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Poe makes one of last public speeches at Focus on Federal Government luncheon

August 22, 2018

Ted Poe received a standing ovation as he gave his last few words.

The seven-term congressman made one of his final public speeches at the Focus on Federal Government luncheon at the Walden Country Club on Tuesday as he prepares for retirement.

The former judge spoke to the crowd of local politicians and business leaders about what is currently going on in Washington D.C. and how they will help fund flood prevention projects in the area.

“Harvey is foremost on all of our minds. Congress actually did some policy exchange regarding Harvey that didn’t wait and appropriated three bills,” Poe said. “The last bill was $89 billion, that’s just a number, but that is the most Congress has ever appropriated in any natural disaster in American history.”

According to the American Shore & Beach Preservation Association, Congress passed the $89 billion bill, also known as the Disaster Response Bill in February.

The Disaster Response Bill addresses 2017 hurricanes and wildfires. Poe said the $89 billion bill is not only for recovery but for preventative measures as well.

About $15 billion will be allocated for flood and storm damage reduction projects. Of this, $10.425 billion must be used for states affected by Hurricane Harvey, Irma and Maria.

About $135 million will also be allocated to the United States Army Corps of Engineers for investigations, including feasibility and regional studies. USACE must use $75 million for states affected by Hurricane Harvey, Irma and Maria.

“That money technically is appropriated by Congress and goes through the governor’s office (and) it’s managed by the (Texas General) Land Office and that’s how the money will be spent throughout Texas,” Poe said.

Poe suggested to build two additional reservoirs in the Lake Houston area.

“A long-term plan was first designed and thought of back in 1939,” Poe said. “The corps of engineers recommended in 1939 that there be a third reservoir. But World War II came around and it never got built. So maybe it’s time to build a third reservoir and a fourth reservoir, the fourth one to protect the Kingwood/Humble area, the third one to protect down there from the San Jacinto River.”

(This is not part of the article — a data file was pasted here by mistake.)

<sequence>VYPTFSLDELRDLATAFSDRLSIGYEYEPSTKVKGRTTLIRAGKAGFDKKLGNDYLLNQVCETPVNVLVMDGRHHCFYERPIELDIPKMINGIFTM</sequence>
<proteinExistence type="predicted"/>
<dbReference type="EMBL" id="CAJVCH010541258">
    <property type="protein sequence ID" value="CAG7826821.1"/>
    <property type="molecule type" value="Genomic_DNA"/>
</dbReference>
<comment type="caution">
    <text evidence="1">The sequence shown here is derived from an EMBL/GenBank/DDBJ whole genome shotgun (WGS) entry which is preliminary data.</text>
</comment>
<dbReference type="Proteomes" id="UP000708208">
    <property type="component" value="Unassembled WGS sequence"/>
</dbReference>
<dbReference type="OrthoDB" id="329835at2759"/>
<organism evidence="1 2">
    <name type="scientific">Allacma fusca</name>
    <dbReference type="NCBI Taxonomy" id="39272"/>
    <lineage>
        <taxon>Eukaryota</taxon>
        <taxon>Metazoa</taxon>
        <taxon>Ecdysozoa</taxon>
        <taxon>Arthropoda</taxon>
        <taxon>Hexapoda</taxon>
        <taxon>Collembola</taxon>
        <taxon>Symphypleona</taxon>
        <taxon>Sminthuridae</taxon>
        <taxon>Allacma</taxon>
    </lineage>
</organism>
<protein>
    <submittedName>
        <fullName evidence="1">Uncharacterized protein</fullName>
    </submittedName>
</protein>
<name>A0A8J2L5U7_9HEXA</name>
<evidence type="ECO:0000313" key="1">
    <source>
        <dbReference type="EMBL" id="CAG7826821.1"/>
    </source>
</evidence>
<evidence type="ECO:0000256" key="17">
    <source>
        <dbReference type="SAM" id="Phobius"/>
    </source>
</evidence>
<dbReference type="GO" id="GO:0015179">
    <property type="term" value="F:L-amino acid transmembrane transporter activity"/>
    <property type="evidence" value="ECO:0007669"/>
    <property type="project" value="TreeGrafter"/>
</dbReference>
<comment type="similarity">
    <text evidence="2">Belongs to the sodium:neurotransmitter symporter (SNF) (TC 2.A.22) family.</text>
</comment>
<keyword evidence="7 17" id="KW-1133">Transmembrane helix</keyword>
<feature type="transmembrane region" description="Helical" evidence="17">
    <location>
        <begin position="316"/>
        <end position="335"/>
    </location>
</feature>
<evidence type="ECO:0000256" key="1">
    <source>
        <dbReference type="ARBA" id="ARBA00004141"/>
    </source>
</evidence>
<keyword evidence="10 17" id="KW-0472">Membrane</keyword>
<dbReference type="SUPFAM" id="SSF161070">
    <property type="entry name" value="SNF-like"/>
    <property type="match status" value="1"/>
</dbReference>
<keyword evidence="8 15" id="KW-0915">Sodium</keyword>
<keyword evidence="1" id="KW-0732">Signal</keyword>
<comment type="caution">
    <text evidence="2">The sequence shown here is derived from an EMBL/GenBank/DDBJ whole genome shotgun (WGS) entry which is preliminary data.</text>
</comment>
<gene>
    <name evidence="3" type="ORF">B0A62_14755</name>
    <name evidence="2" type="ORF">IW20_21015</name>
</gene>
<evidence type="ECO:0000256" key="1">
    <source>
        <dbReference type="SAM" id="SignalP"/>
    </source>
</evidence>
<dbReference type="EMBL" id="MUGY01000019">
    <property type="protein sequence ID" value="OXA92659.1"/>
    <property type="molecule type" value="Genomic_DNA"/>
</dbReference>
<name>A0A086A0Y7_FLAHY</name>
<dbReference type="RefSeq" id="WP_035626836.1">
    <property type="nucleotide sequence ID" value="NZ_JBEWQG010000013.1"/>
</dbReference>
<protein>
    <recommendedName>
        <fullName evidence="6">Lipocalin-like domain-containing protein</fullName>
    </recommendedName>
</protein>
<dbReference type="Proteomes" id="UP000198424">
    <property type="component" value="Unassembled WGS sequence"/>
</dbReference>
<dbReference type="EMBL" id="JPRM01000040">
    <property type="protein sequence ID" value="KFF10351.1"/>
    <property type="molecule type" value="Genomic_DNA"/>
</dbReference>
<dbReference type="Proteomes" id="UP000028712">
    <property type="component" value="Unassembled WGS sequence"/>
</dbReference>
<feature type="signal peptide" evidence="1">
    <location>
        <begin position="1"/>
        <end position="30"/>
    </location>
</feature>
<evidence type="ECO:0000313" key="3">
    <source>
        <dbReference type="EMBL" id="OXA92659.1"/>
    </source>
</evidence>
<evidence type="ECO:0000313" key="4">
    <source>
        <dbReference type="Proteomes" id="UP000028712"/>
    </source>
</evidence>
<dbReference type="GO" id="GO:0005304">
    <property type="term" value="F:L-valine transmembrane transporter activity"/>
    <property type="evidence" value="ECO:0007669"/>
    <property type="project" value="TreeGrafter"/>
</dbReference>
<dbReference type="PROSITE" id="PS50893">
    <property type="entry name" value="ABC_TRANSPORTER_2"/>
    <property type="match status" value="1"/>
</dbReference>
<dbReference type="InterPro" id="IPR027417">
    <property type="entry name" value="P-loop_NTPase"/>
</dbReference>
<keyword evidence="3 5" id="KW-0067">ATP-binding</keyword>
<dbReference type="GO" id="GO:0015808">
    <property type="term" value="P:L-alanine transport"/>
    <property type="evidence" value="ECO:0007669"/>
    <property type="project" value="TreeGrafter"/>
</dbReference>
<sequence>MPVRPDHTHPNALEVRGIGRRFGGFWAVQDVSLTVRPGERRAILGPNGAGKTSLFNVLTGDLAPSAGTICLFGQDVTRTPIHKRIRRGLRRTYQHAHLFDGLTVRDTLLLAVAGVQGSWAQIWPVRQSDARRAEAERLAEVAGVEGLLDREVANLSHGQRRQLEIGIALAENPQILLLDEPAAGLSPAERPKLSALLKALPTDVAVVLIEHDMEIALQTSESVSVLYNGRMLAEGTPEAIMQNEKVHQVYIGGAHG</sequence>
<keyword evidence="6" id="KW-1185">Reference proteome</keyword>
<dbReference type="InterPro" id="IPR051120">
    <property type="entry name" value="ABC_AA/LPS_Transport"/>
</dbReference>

Another topic Poe brought up was tax breaks.

“Most Americans will see a $2,700 tax break that they will get back next year. Some will get more than that, some will get less, but the tax bill is good. It’s good for business and the economy is growing because of that tax legislation,” Poe said.

Poe said the federal government has brought in more revenue this year than ever.

Before officially retiring from Congress Poe plans on help those who are victims of sexual assault.

H.R. Bill 3415 known as the “Megan Rondini Act” was introduced to Congress in 2017.

The bill requires the Department of Health and Human Services to designate a hospital as a “SAFE-ready facility” with a sexual assault forensic examiner or a telemedicine system of such examiners.

Poe introduced this bill with Congresswoman Carolyn Maloney, D-New York.

Megan Rondini was a woman who was from Austin and attended the University of Alabama. She committed suicide a year after she was allegedly raped in 2015.

According to a previous article, Rondini contacted the police and went to the hospital after escaping her alleged rapist, but the hospital didn’t have a sexual assault forensic examiner and the DNA from her rape kit was never properly examined.

Poe said about 1 in 5 women who attend a university will be sexually assaulted.

The congressman concluded his speech to the crowd by remembering all the good times he’s had throughout this seven terms in Congress.

“We love the community, seeing it grow and (I’m) very proud to be your advocate, be your person in Washington D.C. I get to represent the best people on Earth right here in Harris County” Poe said.

Poe has been representing the second congressional district in Texas, which includes Humble, Kingwood and Atascocita, since 2004.

He has served as a criminal court judge in Harris County for 22 years and served 8 years in the Harris County District Attorney’s Office.

The congressman posted a tweet on Twitter on Nov.7 saying he will not seek re-election and is looking forward to spending more time with his family.

kaila.contreras@chron.com

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